But it didn’t last long. I was fortunate to have therapist friends who worked out what had happened and helped me to get the suggestion of these side effects out of my head once and for all. And I never experienced nausea or diarrhoea again. Each chemo cycle just got easier and easier. By the last cycle I was euphoric! I’d got there and I’d found resources within myself to make it easier.

So now I don’t read the side-effect lists. I pop them away, and if I have a problem I can look into them. I see no point in even entertaining the possibility. After all, how often do we imagine things to be one way, only to find out the reality is something quite different, in every other area of our lives? Each time I have a check up now the medical staff continue to be surprised by my lack of side-effects. But I’m not! And neither is my oncologist. Sure chemo is a physical thing, there’s no getting away from that. But I often wonder how many side-effects occur because a seed has been planted…

I love to tell this story. During one cycle of chemo, I had the most wonderful opportunity to hear about John and ‘Bloody’ John direct from John himself. As he sat beside me getting his port flushed, he told me his story. I was so excited by the possibilities!

 John met ‘Bloody’ John in the chemo suite while they were both going through treatment for cancer. ‘Bloody John’ had been so named by nursing staff because, as a great Aussie bloke, every second word he said was ‘bloody’. John and ‘Bloody’ John were both diagnosed with the same cancer, and given the same chemotherapy drugs: 10 cycles in total, one every two weeks for near on six months. John found it difficult to eat anything for the whole six months. He could only stomach fruit and lost an incredible 20kg. Despite his slenderness, he was in great spirits the day I met him with his treatment over. Bloody John however, ate steak and veg the whole six months of chemo. John just couldn’t believe it. How different it was for ‘Bloody’ John. The chemo just didn’t seem to worry him. Isn’t interesting how two people can experience the same things, at the same time in such different ways?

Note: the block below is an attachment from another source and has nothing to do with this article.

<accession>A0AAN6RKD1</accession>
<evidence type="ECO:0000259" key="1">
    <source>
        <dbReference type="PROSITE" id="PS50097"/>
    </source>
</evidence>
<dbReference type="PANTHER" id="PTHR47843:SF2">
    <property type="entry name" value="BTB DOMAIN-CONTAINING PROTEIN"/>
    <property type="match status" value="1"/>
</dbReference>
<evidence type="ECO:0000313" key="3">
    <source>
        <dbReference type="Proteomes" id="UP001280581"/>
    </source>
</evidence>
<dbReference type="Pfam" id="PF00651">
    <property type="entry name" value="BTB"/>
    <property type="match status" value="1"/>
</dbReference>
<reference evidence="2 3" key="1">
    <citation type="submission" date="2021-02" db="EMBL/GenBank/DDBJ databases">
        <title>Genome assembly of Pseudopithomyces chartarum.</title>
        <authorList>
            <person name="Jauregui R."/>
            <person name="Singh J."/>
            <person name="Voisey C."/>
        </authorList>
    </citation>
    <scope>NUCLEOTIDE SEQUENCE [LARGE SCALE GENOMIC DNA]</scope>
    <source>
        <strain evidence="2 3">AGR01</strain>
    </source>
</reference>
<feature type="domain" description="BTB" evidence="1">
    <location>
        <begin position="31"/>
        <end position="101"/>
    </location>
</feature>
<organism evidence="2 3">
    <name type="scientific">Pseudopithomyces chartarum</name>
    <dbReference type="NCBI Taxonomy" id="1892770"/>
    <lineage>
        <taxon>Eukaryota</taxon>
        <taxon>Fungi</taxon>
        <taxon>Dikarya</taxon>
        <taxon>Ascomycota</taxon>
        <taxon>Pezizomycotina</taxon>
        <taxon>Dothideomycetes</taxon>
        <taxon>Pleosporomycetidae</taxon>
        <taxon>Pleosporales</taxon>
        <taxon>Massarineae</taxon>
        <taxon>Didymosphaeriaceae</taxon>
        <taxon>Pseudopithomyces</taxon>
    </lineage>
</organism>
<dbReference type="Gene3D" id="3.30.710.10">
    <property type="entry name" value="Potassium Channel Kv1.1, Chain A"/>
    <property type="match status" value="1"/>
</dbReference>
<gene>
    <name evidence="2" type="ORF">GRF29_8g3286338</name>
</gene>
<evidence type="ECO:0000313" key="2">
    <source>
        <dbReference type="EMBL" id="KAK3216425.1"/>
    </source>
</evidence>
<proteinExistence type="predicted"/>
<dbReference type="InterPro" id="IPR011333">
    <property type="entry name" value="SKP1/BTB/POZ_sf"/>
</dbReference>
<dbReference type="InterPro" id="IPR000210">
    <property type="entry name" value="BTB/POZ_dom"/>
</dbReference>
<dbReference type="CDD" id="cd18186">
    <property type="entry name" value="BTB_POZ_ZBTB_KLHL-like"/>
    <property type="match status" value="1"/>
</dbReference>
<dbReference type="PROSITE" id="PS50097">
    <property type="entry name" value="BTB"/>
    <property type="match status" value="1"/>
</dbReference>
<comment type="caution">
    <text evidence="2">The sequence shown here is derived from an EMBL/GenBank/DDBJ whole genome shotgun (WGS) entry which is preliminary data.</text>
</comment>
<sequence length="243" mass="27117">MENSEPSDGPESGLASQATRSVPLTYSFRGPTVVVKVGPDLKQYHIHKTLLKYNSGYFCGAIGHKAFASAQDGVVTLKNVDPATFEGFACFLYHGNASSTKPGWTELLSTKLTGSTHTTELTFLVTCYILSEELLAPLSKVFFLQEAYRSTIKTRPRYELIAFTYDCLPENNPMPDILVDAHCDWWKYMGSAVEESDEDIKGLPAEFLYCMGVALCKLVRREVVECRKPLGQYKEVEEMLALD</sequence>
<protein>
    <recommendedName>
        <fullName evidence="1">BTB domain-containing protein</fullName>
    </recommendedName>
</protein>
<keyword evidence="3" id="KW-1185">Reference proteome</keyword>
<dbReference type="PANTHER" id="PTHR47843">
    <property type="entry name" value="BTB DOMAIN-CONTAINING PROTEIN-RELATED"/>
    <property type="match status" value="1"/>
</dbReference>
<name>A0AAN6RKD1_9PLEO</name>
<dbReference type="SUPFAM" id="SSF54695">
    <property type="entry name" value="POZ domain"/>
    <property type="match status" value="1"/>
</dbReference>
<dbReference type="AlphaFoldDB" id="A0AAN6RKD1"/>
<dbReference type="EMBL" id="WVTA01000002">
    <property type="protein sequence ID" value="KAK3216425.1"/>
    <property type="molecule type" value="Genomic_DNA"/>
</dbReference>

I remember my beautiful oncologist saying ‘no side effects are compulsory’. And how important our minds are in the experience of cancer. He’s spot on. Given that external circumstances were the same, the differences between John and ‘Bloody’ John could only have come from inside of them. Many people don’t realise how tapping into our internal resources can make all the difference…